Q&A with Bill

Enjoy these additional insights with author Bill Green about writing All In…

  1. How long did it take you to write All In? Can you tell us more about the process?

    This project did not start as a book but simply to create a personal memoir to give to my children & grandchildren.

    I organized notes and data points for two months and then took about 18 hours (split over three days) to dictate the notes. After they were transcribed it turned out to be 375 pages. I then hired an editor to help cut out things that were unimportant, politically incorrect and most importantly edit for syntax, form, grammar etc.

    It was the feedback from that initial edit that inspired me to attempt to create a book to inspire others. I started writing All In on January 1, 2016 and completed the initial manuscript on October 15th, so 9-1/2 months to complete. The next 2-1/2 months I was going through developmental edits.

  2. What inspired you to write All In?

    My dad had been diagnosed with Alzheimers, so knowing that the disease could be passed on genetically, I decided to document my career.

  3. You talk about mentors in your book. Who influenced you most in business?

    I talk in my book about having mentors for different issues and different times in your life. (See my blog post on finding mentors.)

  4. Which authors or entrepreneurs have influenced your own writing?

    None, because I didn’t’ start this as a book so I just talked and my own voice became the writing style.

  5. Which book or books have had the biggest impact on you?

    An oldy but goody. NYT best seller, How to Swim with the Sharks Without Getting Eaten Alive, which was written in the 80s. I remember the author Harvey McKay at the time ran a $60 mil company that was a manufacturer of envelopes. When I decided to start writing a commercially acceptable book I thought that if he could be a thought leader, why not me? Also, Mark McCormack’s What They Don’t Teach You at Harvard Business School. I believe All In shares the same theme.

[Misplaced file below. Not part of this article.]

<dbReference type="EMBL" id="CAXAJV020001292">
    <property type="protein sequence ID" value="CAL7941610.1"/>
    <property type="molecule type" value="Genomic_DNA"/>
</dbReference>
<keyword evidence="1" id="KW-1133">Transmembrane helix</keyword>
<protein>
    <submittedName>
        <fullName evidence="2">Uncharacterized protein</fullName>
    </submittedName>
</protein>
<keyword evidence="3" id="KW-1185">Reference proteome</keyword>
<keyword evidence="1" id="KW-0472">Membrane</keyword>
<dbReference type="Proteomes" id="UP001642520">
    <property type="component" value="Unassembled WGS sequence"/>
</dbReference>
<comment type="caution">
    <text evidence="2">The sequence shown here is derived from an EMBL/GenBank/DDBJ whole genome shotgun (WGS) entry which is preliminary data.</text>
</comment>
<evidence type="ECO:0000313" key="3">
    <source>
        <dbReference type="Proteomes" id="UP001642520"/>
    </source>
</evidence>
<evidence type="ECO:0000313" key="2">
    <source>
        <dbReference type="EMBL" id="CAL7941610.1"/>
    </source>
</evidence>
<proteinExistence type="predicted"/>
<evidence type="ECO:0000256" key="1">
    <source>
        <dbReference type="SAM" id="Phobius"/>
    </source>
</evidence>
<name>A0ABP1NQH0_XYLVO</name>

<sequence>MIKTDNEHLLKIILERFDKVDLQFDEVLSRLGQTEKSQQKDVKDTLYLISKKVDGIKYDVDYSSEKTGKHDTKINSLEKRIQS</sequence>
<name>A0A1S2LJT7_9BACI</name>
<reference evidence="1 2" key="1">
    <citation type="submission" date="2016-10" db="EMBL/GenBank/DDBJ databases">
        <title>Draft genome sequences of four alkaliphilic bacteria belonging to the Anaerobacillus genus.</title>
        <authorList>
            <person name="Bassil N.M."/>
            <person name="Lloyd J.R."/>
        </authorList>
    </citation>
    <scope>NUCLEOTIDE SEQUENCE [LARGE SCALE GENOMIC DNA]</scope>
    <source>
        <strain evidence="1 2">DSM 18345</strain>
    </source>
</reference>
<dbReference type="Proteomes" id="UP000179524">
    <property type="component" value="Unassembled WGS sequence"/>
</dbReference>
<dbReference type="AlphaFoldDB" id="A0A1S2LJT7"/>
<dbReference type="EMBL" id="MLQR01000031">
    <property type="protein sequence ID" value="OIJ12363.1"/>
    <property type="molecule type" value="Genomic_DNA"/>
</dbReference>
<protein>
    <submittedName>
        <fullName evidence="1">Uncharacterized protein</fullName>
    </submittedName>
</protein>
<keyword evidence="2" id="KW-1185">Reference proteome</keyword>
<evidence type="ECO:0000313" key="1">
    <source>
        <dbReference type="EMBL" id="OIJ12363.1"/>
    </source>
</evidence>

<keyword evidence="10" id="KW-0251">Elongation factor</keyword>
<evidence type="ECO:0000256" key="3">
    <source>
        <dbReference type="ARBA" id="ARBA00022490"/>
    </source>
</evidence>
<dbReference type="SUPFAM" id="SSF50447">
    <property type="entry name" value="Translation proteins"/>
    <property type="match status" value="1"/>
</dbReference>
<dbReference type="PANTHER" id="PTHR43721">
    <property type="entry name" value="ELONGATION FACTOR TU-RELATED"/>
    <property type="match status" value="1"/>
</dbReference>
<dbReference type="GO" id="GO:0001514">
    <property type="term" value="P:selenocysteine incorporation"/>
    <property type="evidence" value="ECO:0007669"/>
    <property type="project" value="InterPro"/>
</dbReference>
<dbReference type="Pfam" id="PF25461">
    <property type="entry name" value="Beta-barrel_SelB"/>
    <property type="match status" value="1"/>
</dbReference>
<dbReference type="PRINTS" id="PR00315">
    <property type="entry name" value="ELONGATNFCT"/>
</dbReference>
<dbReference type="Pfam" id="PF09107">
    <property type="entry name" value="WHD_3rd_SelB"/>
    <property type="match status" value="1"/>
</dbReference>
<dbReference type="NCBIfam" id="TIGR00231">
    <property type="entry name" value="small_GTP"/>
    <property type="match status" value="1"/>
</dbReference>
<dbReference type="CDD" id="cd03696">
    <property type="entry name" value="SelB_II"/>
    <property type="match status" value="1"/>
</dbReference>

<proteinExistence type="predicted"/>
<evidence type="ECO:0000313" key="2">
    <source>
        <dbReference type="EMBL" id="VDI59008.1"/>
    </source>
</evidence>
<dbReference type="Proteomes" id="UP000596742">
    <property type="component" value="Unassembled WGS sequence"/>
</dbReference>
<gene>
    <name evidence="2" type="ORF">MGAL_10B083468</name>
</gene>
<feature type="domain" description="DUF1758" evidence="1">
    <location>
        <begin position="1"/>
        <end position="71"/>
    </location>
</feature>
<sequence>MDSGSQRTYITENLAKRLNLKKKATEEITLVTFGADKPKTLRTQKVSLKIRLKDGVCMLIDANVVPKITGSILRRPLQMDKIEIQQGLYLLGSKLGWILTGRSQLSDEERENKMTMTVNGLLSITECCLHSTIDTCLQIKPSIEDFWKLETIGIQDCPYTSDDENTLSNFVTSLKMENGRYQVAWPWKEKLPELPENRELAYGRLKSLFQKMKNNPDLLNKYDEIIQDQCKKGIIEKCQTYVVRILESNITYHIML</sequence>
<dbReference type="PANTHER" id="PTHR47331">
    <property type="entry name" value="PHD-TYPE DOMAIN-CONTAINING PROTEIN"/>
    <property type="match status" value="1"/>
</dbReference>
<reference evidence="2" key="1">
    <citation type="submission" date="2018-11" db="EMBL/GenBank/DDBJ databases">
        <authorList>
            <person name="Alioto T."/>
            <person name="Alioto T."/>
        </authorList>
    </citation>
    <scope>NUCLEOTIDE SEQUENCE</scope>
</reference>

6. What was your greatest challenge in building your businesses?

    I think it’s always about finding and keeping the best people as I write in my book in the section on “Building a Championship Team.”

    Also, I was insecure about not having finished college. Once my first company went public I had to overcome that insecurity. I guess after I fired a few MBA’s I overcame it…

  7. Name a book, besides All In, that you wish everyone would read.

    Dale Carnegie’s, How to Win Friends and Influence People.

  8. How would you like to be remembered?

    Now this is a great question:
    1) Honest
    2) Ability to work harder and do whatever it takes to succeed and
    3) Ability to create great companies by taking existing business ideas and simply executing better
    4) A deep desire to make my partners and employees successful.
    5) On the personal front – my family and friends knowing I was always there for them.

  9. What’s the one most important thing you’d like a start-up entrepreneur to know that you didn’t know yourself when you began this journey?

    Have the passion, the love, and the commitment. Everything else will take care of itself.